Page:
PRECIOUS Movie Review

by Rick Grant
This is a deeply disturbing film that features exemplary acting and a story about an abused woman, Precious (Gabourey “Gabby”Sidibe) overcoming extreme adversity. Set in 1987 in Harlem, Clareece “Precious” Jones is trapped in a hell-hole apartment with her evil abusive mother, Mary (Mo’Nique).
Precious has been sexually abused since she was 3 years old by her father, Mary’s boyfriend. Mary is psychotically jealous of her own daughter being raped by her father. Now Precious has two children by her father and is semi-illiterate. The story could be considered exploitative except welfare mutants like Mary do exist in the black community–then and now.
Mo’Nique brilliantly drags the viewer into Mary’s psychotic degradation to the point that it’s difficult to watch this greasy pig-feet eating cretin spew profanity at her own daughter. She is one nasty bitch as she belittles Precious every day, calling her, among other things, a fat stupid bitch.
Viewers will cringe and want to go up to the screen and smash Mary’s face in. She throws things at Precious and hits her on the back with a frying pan. Once, she threw her TV at Precious, narrowly missing her and her baby.
Directed by Lee Daniels from Geoffrey Fletcher’s film adaptation of Ramona Lofton’s novel, the script is dark and unrelentingly bleak. What chance does Precious have under these extremely violent conditions? None.
However, Precious is saved by a guidance counselor who ignores her mother’s rage and gets her into a special school Each One Teach One, where a kindly teacher helps her learn to read and get away from her hostile home life.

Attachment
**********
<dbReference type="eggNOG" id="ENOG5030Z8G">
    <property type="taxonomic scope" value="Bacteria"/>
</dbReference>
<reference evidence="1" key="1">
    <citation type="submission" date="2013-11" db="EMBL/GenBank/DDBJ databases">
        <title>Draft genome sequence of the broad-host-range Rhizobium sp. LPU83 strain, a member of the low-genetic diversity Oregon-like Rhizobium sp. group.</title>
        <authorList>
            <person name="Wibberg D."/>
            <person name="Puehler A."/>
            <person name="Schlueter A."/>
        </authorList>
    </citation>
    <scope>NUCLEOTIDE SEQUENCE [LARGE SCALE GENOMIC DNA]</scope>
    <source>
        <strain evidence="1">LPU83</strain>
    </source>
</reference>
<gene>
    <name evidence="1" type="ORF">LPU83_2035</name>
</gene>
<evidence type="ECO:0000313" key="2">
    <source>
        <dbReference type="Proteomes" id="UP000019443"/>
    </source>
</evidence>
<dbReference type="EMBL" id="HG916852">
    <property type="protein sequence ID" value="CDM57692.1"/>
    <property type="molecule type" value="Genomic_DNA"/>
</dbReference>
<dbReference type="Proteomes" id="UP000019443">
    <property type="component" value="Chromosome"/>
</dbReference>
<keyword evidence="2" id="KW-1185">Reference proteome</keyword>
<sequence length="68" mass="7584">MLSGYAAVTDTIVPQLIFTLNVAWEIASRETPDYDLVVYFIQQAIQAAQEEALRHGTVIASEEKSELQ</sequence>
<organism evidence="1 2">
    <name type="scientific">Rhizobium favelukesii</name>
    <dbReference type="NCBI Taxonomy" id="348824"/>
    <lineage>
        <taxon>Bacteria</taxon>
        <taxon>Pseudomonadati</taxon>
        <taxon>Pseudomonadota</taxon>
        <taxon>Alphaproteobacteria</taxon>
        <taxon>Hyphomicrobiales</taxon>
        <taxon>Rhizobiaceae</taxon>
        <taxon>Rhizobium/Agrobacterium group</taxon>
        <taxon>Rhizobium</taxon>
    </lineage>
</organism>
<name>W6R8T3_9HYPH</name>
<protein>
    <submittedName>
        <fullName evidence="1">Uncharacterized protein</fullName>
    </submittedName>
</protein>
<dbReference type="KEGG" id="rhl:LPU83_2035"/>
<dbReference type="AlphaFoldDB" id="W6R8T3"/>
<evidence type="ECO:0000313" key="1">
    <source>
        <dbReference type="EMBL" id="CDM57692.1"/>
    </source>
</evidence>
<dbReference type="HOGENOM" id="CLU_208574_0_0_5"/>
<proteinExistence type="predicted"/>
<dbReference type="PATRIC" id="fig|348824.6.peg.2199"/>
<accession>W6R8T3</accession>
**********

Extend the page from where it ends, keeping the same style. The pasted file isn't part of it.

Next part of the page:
The school is a sanctuary where Precious is treated with respect and encouraged to learn. The teacher has all her students write a journal. Gradually, Precious reveals her home experiences in her journal that ultimately leads to a showdown with her mother.
During the times Precious is being raped by her father, she fantasizes about being a singing star, beloved by her fans. These scenes are a buffer for both the character of Precious and the audience. When viewers see what Precious is contending with, they are appalled and sympathetic, but worry about her. She’s overweight, but smart. If Precious can lift herself out of her mother’s hellish environment, she might have a chance of finding a meaningful life.
This type of extreme abuse usually leads to multiple personalty disorder in which the consciousness protects the primary self by shifting to alternate personalities. This seemed to be happening to Precious. She saw herself as a beautiful white woman in the mirror, conjuring up other personalities to protect her main self from the ravages of her unconscionable abuse by her mother and father.
What really saves Precious is her ongoing relationship with a welfare agent, Mrs. Weiss, (Mariah Carey) who gains Precious’ confidence and gets her to tell the truth about her home life. This leads Mrs. Weiss to bringing in Precious’ mother Mary to confront her with Precious’ accusations of sexual abuse. This is the scene that sets Precious free of the demon witch Mary.
Director Daniels vacillates between portraying white guilt and black power. It’s a delicate balance to avoid stereotyping. Remarkably, Daniels pulled it off. Not surprisingly, Opah Winfrey and Tyler Perry collaborated in financing this movie. Shades of The Color Purple can be seen in the way Daniels structured his mosaic.
People will leave the theater disturbed but hopeful that these racial archetypes are rapidly fading away as humanity makes more progress. It was the generous love by Mrs. Weiss and Precious’ teacher that helped her to adopt a positive attitude and rise up out of the gutter. The message: Love conquers all.